How long is each Asclera® session?
A typical sclerotherapy session lasts 15 to 45 minutes. One injection is usually administered per inch with multiple injections per session. Following treatment compression stockings or support hose should be worn continuously for 2-3 days and for 2-3 weeks during the day time. Repeat sessions may be necessary. If additional treatment sessions are required they are usually reparated by 1-2 weeks.
What should I expect after being treated with Asclera®?
Maintain graduated compression
- 2-3 days after treatment of spider veins
- 5-7 days after treatment of reticular veins
- For extensive varicosities, longer compression treatment is recommended
- Post-treatment compression is necessary to reduce the risk of deep vein thrombosis.
- 15-20 minutes immediately after treatment
- Daily for a few days
What should I avoid after receiving an Asclera® Injection?
For two to three days following the treatment, avoid (if you are uncertain, please ask your healthcare provider):
- Heavy exercise
- Long plane flights
- Hot bath or sauna
Are there any possible side effects to Asclera® treatments?
Yes, they may include:
- Severe allergic reactions have been reported following polidocanol use, including anaphylactic reactions, some of them fatal. Severe reactions are most frequent with use of larger volumes (> 3 mL). The dose of polidocanol should therefore be minimized. A doctor should be prepared to treat anaphylaxis appropriately.
- In rare cases, formation of small “burns” or ulcers form, usually due to leakage of Asclera®into the skin. They heal in time, but may leave a scar.
- Inadvertent perivascular injection of Asclera® can cause pain. If pain is severe, a local anesthetic (without adrenaline) may be injected.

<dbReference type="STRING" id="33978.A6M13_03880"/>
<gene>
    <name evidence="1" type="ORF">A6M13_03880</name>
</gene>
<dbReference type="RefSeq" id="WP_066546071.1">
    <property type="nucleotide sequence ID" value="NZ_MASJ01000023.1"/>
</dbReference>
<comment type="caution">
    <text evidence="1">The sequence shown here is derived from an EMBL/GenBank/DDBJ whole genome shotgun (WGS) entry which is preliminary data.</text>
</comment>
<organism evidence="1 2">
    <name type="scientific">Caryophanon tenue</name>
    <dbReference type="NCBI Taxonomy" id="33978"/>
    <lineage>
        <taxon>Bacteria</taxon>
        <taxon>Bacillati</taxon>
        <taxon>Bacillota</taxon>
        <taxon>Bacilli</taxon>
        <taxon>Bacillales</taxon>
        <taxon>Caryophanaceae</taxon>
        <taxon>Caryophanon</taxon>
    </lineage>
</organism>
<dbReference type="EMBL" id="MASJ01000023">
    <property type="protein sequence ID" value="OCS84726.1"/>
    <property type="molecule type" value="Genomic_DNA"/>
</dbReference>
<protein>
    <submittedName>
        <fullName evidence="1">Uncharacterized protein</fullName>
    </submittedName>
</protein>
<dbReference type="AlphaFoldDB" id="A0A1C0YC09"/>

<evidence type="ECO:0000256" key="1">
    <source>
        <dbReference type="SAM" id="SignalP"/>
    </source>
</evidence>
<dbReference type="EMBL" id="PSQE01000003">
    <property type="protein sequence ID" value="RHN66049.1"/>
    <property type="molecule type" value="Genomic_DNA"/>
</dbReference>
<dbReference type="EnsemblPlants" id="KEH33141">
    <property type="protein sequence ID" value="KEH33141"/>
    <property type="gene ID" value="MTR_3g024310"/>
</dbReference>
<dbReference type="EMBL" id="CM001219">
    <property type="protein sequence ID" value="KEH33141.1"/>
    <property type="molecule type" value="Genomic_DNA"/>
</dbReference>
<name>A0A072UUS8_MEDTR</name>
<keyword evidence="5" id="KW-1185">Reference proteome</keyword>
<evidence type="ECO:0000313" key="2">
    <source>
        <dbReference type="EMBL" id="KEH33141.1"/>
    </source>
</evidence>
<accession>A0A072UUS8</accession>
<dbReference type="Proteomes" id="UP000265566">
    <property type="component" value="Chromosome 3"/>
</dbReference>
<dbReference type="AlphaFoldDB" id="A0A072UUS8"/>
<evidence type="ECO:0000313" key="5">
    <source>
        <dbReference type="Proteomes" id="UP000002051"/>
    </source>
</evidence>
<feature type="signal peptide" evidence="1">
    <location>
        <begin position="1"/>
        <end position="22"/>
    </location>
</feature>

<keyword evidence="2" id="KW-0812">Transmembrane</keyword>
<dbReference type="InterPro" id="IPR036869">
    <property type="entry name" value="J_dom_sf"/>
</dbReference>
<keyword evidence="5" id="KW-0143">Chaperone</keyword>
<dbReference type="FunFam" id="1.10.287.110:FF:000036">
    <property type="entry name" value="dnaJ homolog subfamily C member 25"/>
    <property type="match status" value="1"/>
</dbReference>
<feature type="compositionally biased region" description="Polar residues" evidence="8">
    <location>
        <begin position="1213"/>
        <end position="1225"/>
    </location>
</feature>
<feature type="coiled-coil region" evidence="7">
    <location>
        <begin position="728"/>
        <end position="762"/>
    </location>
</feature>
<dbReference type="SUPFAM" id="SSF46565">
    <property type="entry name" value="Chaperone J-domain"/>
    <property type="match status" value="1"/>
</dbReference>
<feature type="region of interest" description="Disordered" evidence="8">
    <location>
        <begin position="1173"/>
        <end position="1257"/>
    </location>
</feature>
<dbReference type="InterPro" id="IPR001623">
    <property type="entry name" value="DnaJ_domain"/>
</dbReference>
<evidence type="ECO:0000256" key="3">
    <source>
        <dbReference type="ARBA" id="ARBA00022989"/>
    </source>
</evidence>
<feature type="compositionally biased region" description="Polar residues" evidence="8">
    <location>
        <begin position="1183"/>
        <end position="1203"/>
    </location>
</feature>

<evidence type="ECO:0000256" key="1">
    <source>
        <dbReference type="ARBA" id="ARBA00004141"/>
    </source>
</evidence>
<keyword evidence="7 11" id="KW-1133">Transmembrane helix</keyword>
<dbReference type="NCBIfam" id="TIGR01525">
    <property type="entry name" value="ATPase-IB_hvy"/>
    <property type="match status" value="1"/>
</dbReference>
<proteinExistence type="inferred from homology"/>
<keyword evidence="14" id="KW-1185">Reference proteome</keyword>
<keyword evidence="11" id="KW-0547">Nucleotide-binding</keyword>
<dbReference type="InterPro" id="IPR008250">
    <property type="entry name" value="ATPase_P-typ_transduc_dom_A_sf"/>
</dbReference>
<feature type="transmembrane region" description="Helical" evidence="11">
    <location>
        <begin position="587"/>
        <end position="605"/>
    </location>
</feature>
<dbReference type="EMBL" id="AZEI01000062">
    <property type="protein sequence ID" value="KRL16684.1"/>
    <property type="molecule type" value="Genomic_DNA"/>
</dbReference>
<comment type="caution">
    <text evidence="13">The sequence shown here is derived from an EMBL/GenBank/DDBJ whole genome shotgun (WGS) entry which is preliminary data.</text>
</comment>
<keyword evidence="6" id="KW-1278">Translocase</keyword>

You should tell your doctor about all the medicines you are taking, including:
- Prescription and nonprescription medicines, vitamins and herbal products
You should not be treated with Asclera® if you:
- Have a known allergy to polidocanol
- Have an acute vein or blood clotting (thromboembolic) disease
- Are pregnant or nursing
What is Ambulatory Phlebectomy?
Phlebectomy (also known as microphlebectomy, ambulatory phlebectomy, or stab avulsion) is a technique to remove varicose veins. In this procedure, several tiny cuts (incisions) are made in the skin through which the varicose vein is removed. Stitches usually are not required.
This procedure typically does not require a stay in the hospital. It may be done in your doctor's office under light sedation with local anesthesia.
Phlebectomy might be done along with another treatment for varicose veins, including ligation and stripping, laser treatment, or radiofrequency treatment.
Is it safe?
Phlebectomy usually does not lead to complications. Possible complications include short-term skin color change, infection, pain, and tiny red spider veins.
How well does it work?
Phlebectomy can help improve the cosmetic appearance of skin after treatment.footnote 1 But this procedure is less likely to fix varicose veins when the leg veins are not working well. Because that is the case for most varicose veins, this procedure is usually used along with other treatments, such as ligation and stripping, laser treatment, or radiofrequency treatment.